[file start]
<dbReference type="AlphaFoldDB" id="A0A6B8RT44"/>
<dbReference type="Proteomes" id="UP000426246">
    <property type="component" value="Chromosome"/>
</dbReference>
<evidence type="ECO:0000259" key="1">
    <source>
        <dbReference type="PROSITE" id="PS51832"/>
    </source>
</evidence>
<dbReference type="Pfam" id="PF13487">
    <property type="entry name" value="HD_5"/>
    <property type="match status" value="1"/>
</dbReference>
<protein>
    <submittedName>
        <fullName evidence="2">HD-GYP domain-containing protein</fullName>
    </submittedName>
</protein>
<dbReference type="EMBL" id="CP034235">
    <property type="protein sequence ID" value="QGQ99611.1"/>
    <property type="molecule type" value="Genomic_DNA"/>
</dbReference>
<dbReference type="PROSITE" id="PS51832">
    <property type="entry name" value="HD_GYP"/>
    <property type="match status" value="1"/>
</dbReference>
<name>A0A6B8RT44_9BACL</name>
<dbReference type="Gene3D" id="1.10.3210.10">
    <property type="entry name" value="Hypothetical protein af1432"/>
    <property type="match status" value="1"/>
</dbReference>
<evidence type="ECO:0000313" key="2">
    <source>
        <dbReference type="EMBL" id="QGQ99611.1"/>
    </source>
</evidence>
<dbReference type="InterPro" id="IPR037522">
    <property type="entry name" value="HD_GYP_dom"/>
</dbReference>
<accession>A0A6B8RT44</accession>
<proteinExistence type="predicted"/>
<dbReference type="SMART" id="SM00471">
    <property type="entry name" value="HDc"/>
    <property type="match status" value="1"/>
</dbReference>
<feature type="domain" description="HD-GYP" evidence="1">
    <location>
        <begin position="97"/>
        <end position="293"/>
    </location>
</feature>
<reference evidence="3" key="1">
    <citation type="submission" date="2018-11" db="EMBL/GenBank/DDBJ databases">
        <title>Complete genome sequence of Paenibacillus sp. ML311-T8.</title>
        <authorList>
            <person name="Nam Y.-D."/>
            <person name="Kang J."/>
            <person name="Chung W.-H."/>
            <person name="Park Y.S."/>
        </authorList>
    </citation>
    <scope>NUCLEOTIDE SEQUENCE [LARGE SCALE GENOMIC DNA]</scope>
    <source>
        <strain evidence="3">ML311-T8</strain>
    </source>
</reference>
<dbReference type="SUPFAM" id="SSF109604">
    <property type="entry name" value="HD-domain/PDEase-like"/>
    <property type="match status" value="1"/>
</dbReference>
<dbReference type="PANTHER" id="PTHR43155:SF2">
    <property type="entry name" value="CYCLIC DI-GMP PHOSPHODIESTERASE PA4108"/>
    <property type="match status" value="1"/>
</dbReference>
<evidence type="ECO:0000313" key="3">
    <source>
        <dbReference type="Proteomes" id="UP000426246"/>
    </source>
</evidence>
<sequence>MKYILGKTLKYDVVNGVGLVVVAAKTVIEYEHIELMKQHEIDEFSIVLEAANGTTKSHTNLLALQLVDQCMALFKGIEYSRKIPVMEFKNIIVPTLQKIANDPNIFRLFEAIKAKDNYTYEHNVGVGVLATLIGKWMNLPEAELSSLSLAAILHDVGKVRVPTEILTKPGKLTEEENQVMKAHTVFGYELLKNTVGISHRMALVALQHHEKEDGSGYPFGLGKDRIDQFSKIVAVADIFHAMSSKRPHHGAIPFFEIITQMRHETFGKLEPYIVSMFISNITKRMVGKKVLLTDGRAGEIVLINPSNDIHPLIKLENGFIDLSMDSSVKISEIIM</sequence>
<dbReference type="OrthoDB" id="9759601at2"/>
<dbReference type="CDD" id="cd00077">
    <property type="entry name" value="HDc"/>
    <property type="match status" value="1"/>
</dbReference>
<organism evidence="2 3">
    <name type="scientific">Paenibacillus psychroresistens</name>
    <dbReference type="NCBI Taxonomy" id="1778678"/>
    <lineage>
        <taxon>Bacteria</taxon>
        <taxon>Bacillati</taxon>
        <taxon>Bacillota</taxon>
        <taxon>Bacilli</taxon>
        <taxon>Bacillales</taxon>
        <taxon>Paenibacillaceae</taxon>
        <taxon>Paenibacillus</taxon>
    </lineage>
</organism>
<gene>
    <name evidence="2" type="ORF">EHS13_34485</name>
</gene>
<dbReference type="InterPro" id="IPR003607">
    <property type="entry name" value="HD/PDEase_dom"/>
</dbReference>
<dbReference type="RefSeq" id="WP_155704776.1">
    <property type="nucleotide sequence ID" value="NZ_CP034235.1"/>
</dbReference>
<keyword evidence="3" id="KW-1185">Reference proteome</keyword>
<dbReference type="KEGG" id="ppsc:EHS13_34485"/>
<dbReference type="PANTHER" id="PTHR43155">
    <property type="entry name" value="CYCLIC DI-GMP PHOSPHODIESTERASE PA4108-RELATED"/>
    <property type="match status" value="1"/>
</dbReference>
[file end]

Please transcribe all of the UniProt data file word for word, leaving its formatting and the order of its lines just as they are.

<dbReference type="AlphaFoldDB" id="A0A6B8RT44"/>
<dbReference type="Proteomes" id="UP000426246">
    <property type="component" value="Chromosome"/>
</dbReference>
<evidence type="ECO:0000259" key="1">
    <source>
        <dbReference type="PROSITE" id="PS51832"/>
    </source>
</evidence>
<dbReference type="Pfam" id="PF13487">
    <property type="entry name" value="HD_5"/>
    <property type="match status" value="1"/>
</dbReference>
<protein>
    <submittedName>
        <fullName evidence="2">HD-GYP domain-containing protein</fullName>
    </submittedName>
</protein>
<dbReference type="EMBL" id="CP034235">
    <property type="protein sequence ID" value="QGQ99611.1"/>
    <property type="molecule type" value="Genomic_DNA"/>
</dbReference>
<dbReference type="PROSITE" id="PS51832">
    <property type="entry name" value="HD_GYP"/>
    <property type="match status" value="1"/>
</dbReference>
<name>A0A6B8RT44_9BACL</name>
<dbReference type="Gene3D" id="1.10.3210.10">
    <property type="entry name" value="Hypothetical protein af1432"/>
    <property type="match status" value="1"/>
</dbReference>
<evidence type="ECO:0000313" key="2">
    <source>
        <dbReference type="EMBL" id="QGQ99611.1"/>
    </source>
</evidence>
<dbReference type="InterPro" id="IPR037522">
    <property type="entry name" value="HD_GYP_dom"/>
</dbReference>
<accession>A0A6B8RT44</accession>
<proteinExistence type="predicted"/>
<dbReference type="SMART" id="SM00471">
    <property type="entry name" value="HDc"/>
    <property type="match status" value="1"/>
</dbReference>
<feature type="domain" description="HD-GYP" evidence="1">
    <location>
        <begin position="97"/>
        <end position="293"/>
    </location>
</feature>
<reference evidence="3" key="1">
    <citation type="submission" date="2018-11" db="EMBL/GenBank/DDBJ databases">
        <title>Complete genome sequence of Paenibacillus sp. ML311-T8.</title>
        <authorList>
            <person name="Nam Y.-D."/>
            <person name="Kang J."/>
            <person name="Chung W.-H."/>
            <person name="Park Y.S."/>
        </authorList>
    </citation>
    <scope>NUCLEOTIDE SEQUENCE [LARGE SCALE GENOMIC DNA]</scope>
    <source>
        <strain evidence="3">ML311-T8</strain>
    </source>
</reference>
<dbReference type="SUPFAM" id="SSF109604">
    <property type="entry name" value="HD-domain/PDEase-like"/>
    <property type="match status" value="1"/>
</dbReference>
<dbReference type="PANTHER" id="PTHR43155:SF2">
    <property type="entry name" value="CYCLIC DI-GMP PHOSPHODIESTERASE PA4108"/>
    <property type="match status" value="1"/>
</dbReference>
<evidence type="ECO:0000313" key="3">
    <source>
        <dbReference type="Proteomes" id="UP000426246"/>
    </source>
</evidence>
<sequence>MKYILGKTLKYDVVNGVGLVVVAAKTVIEYEHIELMKQHEIDEFSIVLEAANGTTKSHTNLLALQLVDQCMALFKGIEYSRKIPVMEFKNIIVPTLQKIANDPNIFRLFEAIKAKDNYTYEHNVGVGVLATLIGKWMNLPEAELSSLSLAAILHDVGKVRVPTEILTKPGKLTEEENQVMKAHTVFGYELLKNTVGISHRMALVALQHHEKEDGSGYPFGLGKDRIDQFSKIVAVADIFHAMSSKRPHHGAIPFFEIITQMRHETFGKLEPYIVSMFISNITKRMVGKKVLLTDGRAGEIVLINPSNDIHPLIKLENGFIDLSMDSSVKISEIIM</sequence>
<dbReference type="OrthoDB" id="9759601at2"/>
<dbReference type="CDD" id="cd00077">
    <property type="entry name" value="HDc"/>
    <property type="match status" value="1"/>
</dbReference>
<organism evidence="2 3">
    <name type="scientific">Paenibacillus psychroresistens</name>
    <dbReference type="NCBI Taxonomy" id="1778678"/>
    <lineage>
        <taxon>Bacteria</taxon>
        <taxon>Bacillati</taxon>
        <taxon>Bacillota</taxon>
        <taxon>Bacilli</taxon>
        <taxon>Bacillales</taxon>
        <taxon>Paenibacillaceae</taxon>
        <taxon>Paenibacillus</taxon>
    </lineage>
</organism>
<gene>
    <name evidence="2" type="ORF">EHS13_34485</name>
</gene>
<dbReference type="InterPro" id="IPR003607">
    <property type="entry name" value="HD/PDEase_dom"/>
</dbReference>
<dbReference type="RefSeq" id="WP_155704776.1">
    <property type="nucleotide sequence ID" value="NZ_CP034235.1"/>
</dbReference>
<keyword evidence="3" id="KW-1185">Reference proteome</keyword>
<dbReference type="KEGG" id="ppsc:EHS13_34485"/>
<dbReference type="PANTHER" id="PTHR43155">
    <property type="entry name" value="CYCLIC DI-GMP PHOSPHODIESTERASE PA4108-RELATED"/>
    <property type="match status" value="1"/>
</dbReference>